Importance of Education, Nutrition & Sanitation

Session on importance of nutrition for women

The story starts with education.

When a little girl is pulled out of school, because her parents cannot afford to send her to school or because she will be more helpful around the house; we are not only taking away the little girl’s freedom of choice for her future life but we are also creating a pool of future generation which might be at risk of being stunted at birth due to lack of proper nutrition, getting affected by an easily preventable disease like polio at an early age and worse still have lower resistance to infections throughout their lives.

According to a report by UNICEF, 62% of the total 17.7 million out-of-school children in India are girls and 73% of girls do not get past 10 years of school. When a girl’s education is discontinued, she misses out on important life lessons, lessons which could help save her own life or the life of her child when she comes of age. Lack of education and gender bias not only affects the mental, emotional and physical health of a girl child, they also play a major role in shaping the woman she will become. Women are often responsible for producing and preparing food for the household, so their knowledge about nutrition can affect the health and nutritional status of the entire family.

Another study shows that 68% of malnourished children in India are girls. Adequate nutrition is especially critical for women because inadequate nutrition wreaks havoc not only on women’s own health but also on the health of their children.  Nothing much can be expected from an uneducated mother married off at an young age giving birth to a child every year in the want of a son, tainted with the colors of shame by a superstitious society; a mother wanting to give the bigger portions of food to her son; a mother who is not educated enough to decide what food is best for her baby.

Proper nutrition is important for the growth of a child

Although malnutrition’s effects on girls have been recognized for decades, there has been little measurable progress in addressing the specific nutritional problems of women and adolescent girls. Most problems like lethargy and depression caused by iron deficiency springing out of malnutrition are dismissed, further aggravating the problem.

Iron deficiency and anemia are the most prevalent nutritional deficiencies found in women. According to the World Health Organization (WHO), anemia among women is defined as a hemoglobin concentration of <120 g/L for non-pregnant women aged 15 years and above, and a hemoglobin concentration of <110-g/L for pregnant women. As per the National Family Health Survey (2015–2016) 53% of women in India have anemia.  Most women who develop anemia in less developed countries are not consuming enough iron-rich foods or are eating foods that inhibit the absorption of iron. Women are especially susceptible to iron deficiency and anemia during pregnancy. Women with high number of births, short intervals between births and poor access to antenatal care and supplementation are likely to experience poor pregnancy outcome due to anemia. If a mother suffers poor pregnancy due to iron and other deficiencies the baby suffers for the lack of proper nutrition.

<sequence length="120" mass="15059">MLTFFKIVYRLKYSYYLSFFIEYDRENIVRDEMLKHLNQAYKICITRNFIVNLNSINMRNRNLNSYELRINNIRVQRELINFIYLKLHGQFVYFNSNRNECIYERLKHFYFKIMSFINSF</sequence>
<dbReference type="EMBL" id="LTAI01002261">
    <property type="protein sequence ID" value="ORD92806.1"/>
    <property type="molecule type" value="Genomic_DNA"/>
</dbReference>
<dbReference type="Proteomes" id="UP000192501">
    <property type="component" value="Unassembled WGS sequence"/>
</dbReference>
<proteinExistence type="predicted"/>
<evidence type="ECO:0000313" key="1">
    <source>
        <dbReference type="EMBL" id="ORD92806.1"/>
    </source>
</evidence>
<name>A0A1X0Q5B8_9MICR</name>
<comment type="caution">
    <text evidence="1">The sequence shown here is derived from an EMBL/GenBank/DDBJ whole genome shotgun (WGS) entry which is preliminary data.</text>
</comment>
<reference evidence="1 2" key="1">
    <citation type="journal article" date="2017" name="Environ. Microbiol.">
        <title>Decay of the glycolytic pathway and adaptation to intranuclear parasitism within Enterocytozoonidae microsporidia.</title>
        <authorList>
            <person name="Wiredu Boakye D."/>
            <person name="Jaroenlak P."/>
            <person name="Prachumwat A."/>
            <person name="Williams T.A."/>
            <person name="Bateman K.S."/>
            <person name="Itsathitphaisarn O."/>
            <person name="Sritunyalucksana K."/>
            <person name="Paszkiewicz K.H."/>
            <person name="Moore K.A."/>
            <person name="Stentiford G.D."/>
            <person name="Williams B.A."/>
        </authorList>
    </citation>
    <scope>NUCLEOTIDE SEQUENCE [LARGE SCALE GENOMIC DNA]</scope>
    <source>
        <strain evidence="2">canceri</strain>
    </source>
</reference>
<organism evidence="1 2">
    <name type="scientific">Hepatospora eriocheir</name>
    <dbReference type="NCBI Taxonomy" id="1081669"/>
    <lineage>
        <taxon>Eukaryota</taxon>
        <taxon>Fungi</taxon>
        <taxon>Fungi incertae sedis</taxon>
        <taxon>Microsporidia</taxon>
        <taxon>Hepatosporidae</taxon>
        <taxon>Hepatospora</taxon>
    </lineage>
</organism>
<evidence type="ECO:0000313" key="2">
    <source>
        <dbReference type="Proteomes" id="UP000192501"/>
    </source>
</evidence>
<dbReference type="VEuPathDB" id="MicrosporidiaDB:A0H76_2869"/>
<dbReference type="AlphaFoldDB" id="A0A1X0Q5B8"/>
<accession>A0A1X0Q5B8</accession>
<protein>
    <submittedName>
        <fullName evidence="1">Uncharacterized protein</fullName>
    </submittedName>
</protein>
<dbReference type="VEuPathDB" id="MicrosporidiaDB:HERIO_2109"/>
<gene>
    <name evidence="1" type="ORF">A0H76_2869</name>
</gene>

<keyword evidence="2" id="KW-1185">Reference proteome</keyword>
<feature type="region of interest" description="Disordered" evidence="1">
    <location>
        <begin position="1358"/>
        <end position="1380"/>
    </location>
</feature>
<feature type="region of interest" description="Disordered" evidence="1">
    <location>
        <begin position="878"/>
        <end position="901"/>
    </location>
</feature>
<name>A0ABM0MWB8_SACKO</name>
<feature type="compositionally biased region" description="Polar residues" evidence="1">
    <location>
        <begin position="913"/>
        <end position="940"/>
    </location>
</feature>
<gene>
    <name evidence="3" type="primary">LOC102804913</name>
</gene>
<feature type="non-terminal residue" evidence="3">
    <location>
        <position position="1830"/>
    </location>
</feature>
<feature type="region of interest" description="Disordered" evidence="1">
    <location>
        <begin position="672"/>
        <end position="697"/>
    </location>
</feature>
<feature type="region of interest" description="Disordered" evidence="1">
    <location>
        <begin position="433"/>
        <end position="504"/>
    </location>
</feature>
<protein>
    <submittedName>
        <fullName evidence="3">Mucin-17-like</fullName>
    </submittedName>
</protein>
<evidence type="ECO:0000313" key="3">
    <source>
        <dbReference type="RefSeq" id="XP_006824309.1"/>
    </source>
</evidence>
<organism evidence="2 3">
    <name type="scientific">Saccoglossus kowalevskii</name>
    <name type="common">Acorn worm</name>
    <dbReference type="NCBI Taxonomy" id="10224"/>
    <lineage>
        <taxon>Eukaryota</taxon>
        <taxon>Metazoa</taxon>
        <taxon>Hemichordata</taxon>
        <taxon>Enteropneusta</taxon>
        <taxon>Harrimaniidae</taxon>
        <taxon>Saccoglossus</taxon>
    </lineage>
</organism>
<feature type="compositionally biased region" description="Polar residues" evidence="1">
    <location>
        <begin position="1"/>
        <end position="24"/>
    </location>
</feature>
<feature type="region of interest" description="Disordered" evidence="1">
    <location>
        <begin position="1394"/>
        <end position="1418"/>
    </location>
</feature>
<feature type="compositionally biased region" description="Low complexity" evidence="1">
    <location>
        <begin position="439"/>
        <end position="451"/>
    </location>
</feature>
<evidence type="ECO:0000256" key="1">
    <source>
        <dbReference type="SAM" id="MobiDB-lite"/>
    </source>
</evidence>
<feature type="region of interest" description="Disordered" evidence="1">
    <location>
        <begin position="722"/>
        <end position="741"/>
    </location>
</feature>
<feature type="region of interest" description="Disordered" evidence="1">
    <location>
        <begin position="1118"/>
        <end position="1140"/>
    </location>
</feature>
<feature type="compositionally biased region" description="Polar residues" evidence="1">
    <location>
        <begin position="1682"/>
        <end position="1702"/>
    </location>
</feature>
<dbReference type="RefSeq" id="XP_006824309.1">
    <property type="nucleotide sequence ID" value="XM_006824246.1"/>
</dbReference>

Smile Foundation through its various programmes has prioritized maternal and child health as a focus area, and works towards ensuring safe and healthy motherhood and childhood in socio-economically disadvantaged communities by addressing key factors like awareness, education, healthcare, nutrition and sanitation.

Under antenatal and postnatal care, daily supplements to expecting mothers, nutrition plans, medicines, blood tests and counseling for institutional delivery are some of the services provided. To improve health status of mothers, infants and children, healthcare services are brought at the doorstep of communities through mobile health units as well as specialized health camps that provide free diagnosis, counseling, medicines and contraceptives. Networks are established with frontline community workers including ASHA, ANM and AWW to train and guide them for providing better services to expecting and lactating mothers and newborns. Community mobilisers and health counselors establish a bond of care with the women to spread awareness about maternal and neonatal danger signs, breastfeeding, nutrition, and immunisation. These conversations empower girls and women to take charge of their own health and well being.

To know more visit https://www.smilefoundationindia.org/she-can-fly/

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Author

Shyamalima Kalita

Shyamalima works as Communication Officer with Smile Foundation.

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